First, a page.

FIGS. 10A, 10B, and 10C are views illustrating examples of image changes which appear in the calibration-of-phase shift step; and

FIGS. 11(a), 11(b) and 11(c) are respectively views showing examples of conventional-type phase plates.

DETAILED DESCRIPTION OF THE PREFERRED EMBODIMENTS

A device or phase plate, in analogy with the quarter wavelength phase plate of light, for changing the phase of an electron beam is needed to realize a phase-contrast electron microscope. To this end, the present invention proposes a phase plate having a structure capable of externally controlling an electrostatic potential in a vacuum in the vicinity of a focused electron beam corresponding to a direct wave formed on the optical axis of a back focal plane of an objective lens and also proposes a phase-contrast electron microscope using the phase plate.

FIG. 1(a) shows the external appearance of a ring-shaped phase plate according to one embodiment of the present invention. The phase plate according to the present embodiment comprises a ring portion which serves as a phase plate and a support portion for mounting the phase plate that projects from the ring portion. The phase plate 100 according to the present embodiment is substantially shaped in the form of a layered structure composed of layers 1 through 5 as is the case in which a sectional structure thereof is shown in FIG. 1(b), a more specific structure thereof is illustrated in FIG. 2 and one example of a method of manufacturing the phase plate is shown in FIGS. 6A-6E. As will be described later, the layers 1 through 5 respectively correspond to a conductor layer 1, an insulator layer 202, a conductor layer 303 and an insulator layer 402 as seen in FIG. 1(b).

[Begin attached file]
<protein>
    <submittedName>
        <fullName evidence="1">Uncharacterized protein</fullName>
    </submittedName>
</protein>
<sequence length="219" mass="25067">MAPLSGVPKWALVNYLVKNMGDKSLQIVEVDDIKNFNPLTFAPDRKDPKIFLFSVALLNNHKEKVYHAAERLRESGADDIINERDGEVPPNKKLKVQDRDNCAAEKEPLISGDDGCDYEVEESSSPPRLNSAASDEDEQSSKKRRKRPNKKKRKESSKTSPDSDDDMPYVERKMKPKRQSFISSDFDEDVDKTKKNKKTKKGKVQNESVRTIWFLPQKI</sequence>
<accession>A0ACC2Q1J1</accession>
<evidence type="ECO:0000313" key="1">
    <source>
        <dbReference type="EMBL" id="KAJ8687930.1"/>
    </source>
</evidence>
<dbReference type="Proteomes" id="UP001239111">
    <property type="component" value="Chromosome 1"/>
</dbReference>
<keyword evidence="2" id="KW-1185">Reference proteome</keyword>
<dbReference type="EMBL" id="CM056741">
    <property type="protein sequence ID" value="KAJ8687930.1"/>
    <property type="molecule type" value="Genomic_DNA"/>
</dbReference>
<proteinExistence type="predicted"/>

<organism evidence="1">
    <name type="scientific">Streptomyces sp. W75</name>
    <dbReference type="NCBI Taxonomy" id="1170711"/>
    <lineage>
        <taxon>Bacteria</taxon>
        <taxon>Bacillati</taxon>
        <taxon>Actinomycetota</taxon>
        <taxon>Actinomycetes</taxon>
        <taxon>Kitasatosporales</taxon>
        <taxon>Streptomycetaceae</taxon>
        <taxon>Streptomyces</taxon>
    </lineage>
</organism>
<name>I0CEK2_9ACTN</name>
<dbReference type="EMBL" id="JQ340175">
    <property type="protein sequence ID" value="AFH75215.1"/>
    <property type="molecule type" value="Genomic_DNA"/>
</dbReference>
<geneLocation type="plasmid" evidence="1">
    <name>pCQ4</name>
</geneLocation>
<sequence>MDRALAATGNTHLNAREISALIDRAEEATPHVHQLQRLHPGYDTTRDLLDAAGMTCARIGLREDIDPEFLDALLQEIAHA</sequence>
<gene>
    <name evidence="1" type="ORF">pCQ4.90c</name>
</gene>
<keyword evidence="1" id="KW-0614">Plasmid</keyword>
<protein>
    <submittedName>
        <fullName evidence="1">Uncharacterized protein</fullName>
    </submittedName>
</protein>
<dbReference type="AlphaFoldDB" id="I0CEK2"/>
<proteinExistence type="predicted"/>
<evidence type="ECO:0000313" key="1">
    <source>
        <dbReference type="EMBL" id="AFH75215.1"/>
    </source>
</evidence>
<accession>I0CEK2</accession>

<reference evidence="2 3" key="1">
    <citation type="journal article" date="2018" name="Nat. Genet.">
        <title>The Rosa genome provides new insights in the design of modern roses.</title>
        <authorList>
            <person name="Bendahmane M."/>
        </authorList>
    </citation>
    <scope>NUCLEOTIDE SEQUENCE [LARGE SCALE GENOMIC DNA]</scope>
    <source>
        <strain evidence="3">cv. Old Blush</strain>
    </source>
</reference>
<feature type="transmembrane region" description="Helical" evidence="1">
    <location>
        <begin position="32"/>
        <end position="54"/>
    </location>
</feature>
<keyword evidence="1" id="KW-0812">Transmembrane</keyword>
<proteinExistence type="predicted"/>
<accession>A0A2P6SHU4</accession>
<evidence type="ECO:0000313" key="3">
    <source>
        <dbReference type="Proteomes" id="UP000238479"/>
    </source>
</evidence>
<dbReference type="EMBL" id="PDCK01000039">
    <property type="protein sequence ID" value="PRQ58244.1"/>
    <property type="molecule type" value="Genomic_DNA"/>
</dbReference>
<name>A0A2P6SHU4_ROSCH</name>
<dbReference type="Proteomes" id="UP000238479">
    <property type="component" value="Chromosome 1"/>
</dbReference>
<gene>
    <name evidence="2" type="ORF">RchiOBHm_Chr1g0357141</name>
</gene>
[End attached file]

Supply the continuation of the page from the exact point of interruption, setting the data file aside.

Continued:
Referring to FIG. 2, the outermost layers 1 and 5 provided on both sides are formed as conductor layers over their entirety. Two layers 2 and 4 provided inside the outermost layers 1 and 5 are constructed such that only outer peripheral portions 201 and 401 of ring portions are formed as conductor layers and other portions 202 and 402 are formed as insulator layers. A central layer 3 is constructed such that outer peripheral portions 301 are formed as conductor layers and the innermost peripheral portion 303 is formed as a conductor layer. Regions 302 provided between the outer peripheral portions 301 and the innermost peripheral portion 303 are defined as insulator layers. An inner surface of the conductor layer 303 of the central layer 3 serves as an electrode 8 to be described later and can be electrically connected to the outside through the support portion of the ring. Since the conductor layer 303 is formed as the innermost peripheral portion, it is exposed at the inner surface of the ring portion so as to function as the electrode 8. As will be explained later, the electrode 8 is supplied with a predetermined potential for controlling an electrostatic potential produced inside the ring to a predetermined value. Namely, the present phase plate has a structure wherein as seen in the end on the left side of FIG. 1(a), a lead portion 101 of the electrode 8 is surrounded by conductor layers 103 with an insulating layer 102 interposed therebetween and as seen in the central portion of Fig. 1(a), only the electrode 8 is exposed to the inner surface of the ring.

By placing the phase plate 100 having such a structure on the optical axis of the back focal plane of the objective lens, grounding the conductor layers 103 surrounding the electrode 8 and controlling the potential at the electrode 8 to a required potential through the lead portion 101 of the support portion (a mechanism for electrically connecting the conductor layers 103 and the lead portion 101 of the electrode 8 to the outside so as to provide ground and a required potential is omitted from the drawing), the electron beam no longer charges up the insulator by directly contacting the insulator and hence a problem on the charge of the insulator can be resolved. On the other hand, the supply of the necessary potential to the lead portion 101 of the electrode permits the control of the electrostatic potential produced inside the ring to the predetermined value.